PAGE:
This was the second report by A. T. Kearney, in which their “U.S. Reshoring Index shows that, for the fourth consecutive year, reshoring of manufacturing activities to the United States has once again failed to keep up with offshoring. This time the index has dropped to –115, down from –30 in 2014, and it represents the largest year-over-year decrease in the past 10 years.”

In fact they conclude that “the rate of reshoring actually lagged that of offshoring between 2009 and 2013, as the growth of overall domestic U.S. manufacturing activity failed to keep pace with the import of offshore manufactured goods over the five-year period. The one exception was 2011.”

The authors of the A. T. Kearney report identify the two main factors contributing to the drop in the reshoring index to be “lackluster domestic manufacturing growth and the resilience of the offshore manufacturing sector.”

With regard to the lackluster domestic manufacturing, the report states that data from the U. S. Bureau of Economic Analysis predicted that U. S. manufacturing gross output would shrink by 3.6% through the end of 2015 based on data through November [December data not available.]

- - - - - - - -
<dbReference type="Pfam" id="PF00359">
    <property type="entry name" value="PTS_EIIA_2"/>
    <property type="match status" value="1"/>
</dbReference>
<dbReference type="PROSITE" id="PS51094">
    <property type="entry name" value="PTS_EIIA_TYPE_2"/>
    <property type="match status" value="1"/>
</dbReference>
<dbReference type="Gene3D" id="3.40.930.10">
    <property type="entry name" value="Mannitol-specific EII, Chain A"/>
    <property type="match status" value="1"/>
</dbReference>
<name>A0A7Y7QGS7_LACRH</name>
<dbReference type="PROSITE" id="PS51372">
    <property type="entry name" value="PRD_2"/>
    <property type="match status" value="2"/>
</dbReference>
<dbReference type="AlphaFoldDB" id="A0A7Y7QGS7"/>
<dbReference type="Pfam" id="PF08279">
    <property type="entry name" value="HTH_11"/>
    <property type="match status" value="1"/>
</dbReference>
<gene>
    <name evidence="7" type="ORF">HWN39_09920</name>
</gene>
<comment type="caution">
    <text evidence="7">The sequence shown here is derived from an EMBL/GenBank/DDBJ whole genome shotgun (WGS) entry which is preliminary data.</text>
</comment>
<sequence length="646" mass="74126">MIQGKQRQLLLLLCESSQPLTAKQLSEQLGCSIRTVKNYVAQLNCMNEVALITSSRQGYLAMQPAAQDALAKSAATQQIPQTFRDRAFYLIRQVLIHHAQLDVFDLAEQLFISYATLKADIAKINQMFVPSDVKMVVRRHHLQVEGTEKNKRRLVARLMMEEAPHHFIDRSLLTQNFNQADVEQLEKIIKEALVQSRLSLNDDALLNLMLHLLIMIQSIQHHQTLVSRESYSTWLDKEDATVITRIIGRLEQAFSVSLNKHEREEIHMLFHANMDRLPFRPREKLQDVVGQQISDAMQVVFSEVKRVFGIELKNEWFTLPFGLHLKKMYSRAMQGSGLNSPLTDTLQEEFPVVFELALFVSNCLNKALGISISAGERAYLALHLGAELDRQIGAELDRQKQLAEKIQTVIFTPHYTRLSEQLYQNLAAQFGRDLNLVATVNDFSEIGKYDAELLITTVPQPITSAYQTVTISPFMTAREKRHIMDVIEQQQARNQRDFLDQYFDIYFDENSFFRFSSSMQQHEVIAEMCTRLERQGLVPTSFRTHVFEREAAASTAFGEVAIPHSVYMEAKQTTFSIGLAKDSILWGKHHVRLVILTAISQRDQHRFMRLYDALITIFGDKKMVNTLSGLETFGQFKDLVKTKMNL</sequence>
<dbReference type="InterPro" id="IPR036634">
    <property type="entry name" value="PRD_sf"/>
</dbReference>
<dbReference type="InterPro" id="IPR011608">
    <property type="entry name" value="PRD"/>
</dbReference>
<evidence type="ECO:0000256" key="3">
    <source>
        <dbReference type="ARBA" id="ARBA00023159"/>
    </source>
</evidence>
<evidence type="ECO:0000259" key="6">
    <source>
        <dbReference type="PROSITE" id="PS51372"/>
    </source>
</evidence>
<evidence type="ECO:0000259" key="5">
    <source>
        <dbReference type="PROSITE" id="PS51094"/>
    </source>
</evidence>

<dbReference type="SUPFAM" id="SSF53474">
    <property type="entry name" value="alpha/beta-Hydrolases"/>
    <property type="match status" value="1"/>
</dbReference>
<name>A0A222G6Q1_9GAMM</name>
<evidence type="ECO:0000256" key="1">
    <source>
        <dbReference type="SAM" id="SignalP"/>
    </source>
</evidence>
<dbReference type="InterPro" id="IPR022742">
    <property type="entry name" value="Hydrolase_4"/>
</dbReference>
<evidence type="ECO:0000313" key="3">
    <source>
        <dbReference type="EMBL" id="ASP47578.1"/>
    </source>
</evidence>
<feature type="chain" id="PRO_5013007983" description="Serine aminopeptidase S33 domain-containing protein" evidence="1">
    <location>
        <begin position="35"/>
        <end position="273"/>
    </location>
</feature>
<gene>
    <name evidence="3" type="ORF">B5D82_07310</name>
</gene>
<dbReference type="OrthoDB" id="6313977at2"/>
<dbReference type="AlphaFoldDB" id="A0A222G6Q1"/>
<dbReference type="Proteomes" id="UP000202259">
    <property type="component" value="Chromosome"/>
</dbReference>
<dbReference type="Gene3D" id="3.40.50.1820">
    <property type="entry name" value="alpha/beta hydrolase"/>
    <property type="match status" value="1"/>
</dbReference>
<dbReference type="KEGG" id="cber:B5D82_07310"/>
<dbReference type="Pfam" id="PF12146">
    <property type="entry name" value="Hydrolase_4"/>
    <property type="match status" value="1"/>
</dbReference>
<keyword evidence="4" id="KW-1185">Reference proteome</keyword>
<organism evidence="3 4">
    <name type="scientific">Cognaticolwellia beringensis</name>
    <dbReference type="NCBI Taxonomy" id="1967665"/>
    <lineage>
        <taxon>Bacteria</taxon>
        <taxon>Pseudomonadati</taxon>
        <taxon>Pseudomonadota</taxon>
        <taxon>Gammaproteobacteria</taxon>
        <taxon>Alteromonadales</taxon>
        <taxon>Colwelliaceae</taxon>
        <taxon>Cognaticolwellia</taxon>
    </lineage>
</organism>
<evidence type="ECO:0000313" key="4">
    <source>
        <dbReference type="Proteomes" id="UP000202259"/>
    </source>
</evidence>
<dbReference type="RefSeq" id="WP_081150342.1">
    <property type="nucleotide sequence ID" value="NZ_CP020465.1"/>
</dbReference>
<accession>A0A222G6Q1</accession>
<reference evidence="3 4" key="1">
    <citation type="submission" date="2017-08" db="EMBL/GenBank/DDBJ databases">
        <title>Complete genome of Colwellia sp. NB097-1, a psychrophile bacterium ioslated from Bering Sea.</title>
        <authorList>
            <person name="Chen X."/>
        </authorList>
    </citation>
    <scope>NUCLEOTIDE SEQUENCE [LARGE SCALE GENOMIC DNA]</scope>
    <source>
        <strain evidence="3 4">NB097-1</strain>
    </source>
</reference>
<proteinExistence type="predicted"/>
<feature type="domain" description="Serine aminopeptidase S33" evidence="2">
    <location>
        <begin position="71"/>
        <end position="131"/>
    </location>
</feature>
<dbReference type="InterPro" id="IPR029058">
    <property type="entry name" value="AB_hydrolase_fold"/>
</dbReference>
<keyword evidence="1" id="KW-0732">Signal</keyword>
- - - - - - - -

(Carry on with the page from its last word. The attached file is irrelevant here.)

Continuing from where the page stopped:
On the other hand, the Boston Consulting Group survey results showed that “Thirty-one percent of respondents to BCG’s fourth annual survey of senior U.S.-based manufacturing executives at companies with at least $1 billion in annual revenues said that their companies are most likely to add production capacity in the U.S. within five years for goods sold in the U.S., while 20% said they are most likely to add capacity in China…The share of executives saying that their companies are actively reshoring production increased by 9% since 2014 and by about 250% since 2012. This suggests that companies that were considering reshoring in the past three years are now taking action. By a two-to-one margin, executives said they believe that reshoring will help create U.S. jobs at their companies rather than lead to a net loss of jobs.”

The difference of opinion is based on different data. A. T. Kearney notes that “The manufacturing import ratio is calculated by dividing manufactured goods imports from 14 Asian markets [list of countries] by U. S. domestic gross output of manufactured goods. The U. S. reshoring index is the year-over-year change in the manufacturing ratio.”